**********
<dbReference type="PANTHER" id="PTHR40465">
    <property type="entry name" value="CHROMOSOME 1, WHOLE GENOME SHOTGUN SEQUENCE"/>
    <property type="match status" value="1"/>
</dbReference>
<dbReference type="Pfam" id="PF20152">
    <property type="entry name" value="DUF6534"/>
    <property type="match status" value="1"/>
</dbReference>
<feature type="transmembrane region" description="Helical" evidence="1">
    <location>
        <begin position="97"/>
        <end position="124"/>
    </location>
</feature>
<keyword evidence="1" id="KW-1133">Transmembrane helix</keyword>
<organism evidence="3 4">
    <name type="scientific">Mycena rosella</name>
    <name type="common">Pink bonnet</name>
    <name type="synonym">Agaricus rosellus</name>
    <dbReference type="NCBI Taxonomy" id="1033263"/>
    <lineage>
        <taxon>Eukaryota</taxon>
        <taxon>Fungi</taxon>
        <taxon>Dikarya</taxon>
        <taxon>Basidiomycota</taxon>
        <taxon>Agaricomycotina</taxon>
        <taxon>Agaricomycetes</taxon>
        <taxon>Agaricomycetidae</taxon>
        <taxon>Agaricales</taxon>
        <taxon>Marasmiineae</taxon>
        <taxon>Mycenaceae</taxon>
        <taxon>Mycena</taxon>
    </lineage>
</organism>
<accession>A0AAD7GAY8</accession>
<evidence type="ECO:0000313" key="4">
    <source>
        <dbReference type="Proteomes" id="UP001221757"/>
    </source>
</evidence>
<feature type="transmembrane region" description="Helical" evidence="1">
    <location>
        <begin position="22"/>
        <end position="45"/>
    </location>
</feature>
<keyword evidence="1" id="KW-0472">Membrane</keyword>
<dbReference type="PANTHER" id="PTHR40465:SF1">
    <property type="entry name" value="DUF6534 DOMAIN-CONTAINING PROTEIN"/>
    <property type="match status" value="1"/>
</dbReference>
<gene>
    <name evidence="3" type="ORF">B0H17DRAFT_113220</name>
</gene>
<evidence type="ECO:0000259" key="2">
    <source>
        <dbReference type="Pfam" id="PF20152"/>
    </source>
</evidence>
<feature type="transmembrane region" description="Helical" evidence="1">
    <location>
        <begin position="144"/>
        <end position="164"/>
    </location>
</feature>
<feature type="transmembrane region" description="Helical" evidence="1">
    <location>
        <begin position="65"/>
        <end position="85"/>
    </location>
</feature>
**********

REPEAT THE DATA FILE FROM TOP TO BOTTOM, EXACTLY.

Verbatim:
<dbReference type="PANTHER" id="PTHR40465">
    <property type="entry name" value="CHROMOSOME 1, WHOLE GENOME SHOTGUN SEQUENCE"/>
    <property type="match status" value="1"/>
</dbReference>
<dbReference type="Pfam" id="PF20152">
    <property type="entry name" value="DUF6534"/>
    <property type="match status" value="1"/>
</dbReference>
<feature type="transmembrane region" description="Helical" evidence="1">
    <location>
        <begin position="97"/>
        <end position="124"/>
    </location>
</feature>
<keyword evidence="1" id="KW-1133">Transmembrane helix</keyword>
<organism evidence="3 4">
    <name type="scientific">Mycena rosella</name>
    <name type="common">Pink bonnet</name>
    <name type="synonym">Agaricus rosellus</name>
    <dbReference type="NCBI Taxonomy" id="1033263"/>
    <lineage>
        <taxon>Eukaryota</taxon>
        <taxon>Fungi</taxon>
        <taxon>Dikarya</taxon>
        <taxon>Basidiomycota</taxon>
        <taxon>Agaricomycotina</taxon>
        <taxon>Agaricomycetes</taxon>
        <taxon>Agaricomycetidae</taxon>
        <taxon>Agaricales</taxon>
        <taxon>Marasmiineae</taxon>
        <taxon>Mycenaceae</taxon>
        <taxon>Mycena</taxon>
    </lineage>
</organism>
<accession>A0AAD7GAY8</accession>
<evidence type="ECO:0000313" key="4">
    <source>
        <dbReference type="Proteomes" id="UP001221757"/>
    </source>
</evidence>
<feature type="transmembrane region" description="Helical" evidence="1">
    <location>
        <begin position="22"/>
        <end position="45"/>
    </location>
</feature>
<keyword evidence="1" id="KW-0472">Membrane</keyword>
<dbReference type="PANTHER" id="PTHR40465:SF1">
    <property type="entry name" value="DUF6534 DOMAIN-CONTAINING PROTEIN"/>
    <property type="match status" value="1"/>
</dbReference>
<gene>
    <name evidence="3" type="ORF">B0H17DRAFT_113220</name>
</gene>
<evidence type="ECO:0000259" key="2">
    <source>
        <dbReference type="Pfam" id="PF20152"/>
    </source>
</evidence>
<feature type="transmembrane region" description="Helical" evidence="1">
    <location>
        <begin position="144"/>
        <end position="164"/>
    </location>
</feature>
<feature type="transmembrane region" description="Helical" evidence="1">
    <location>
        <begin position="65"/>
        <end position="85"/>
    </location>
</feature>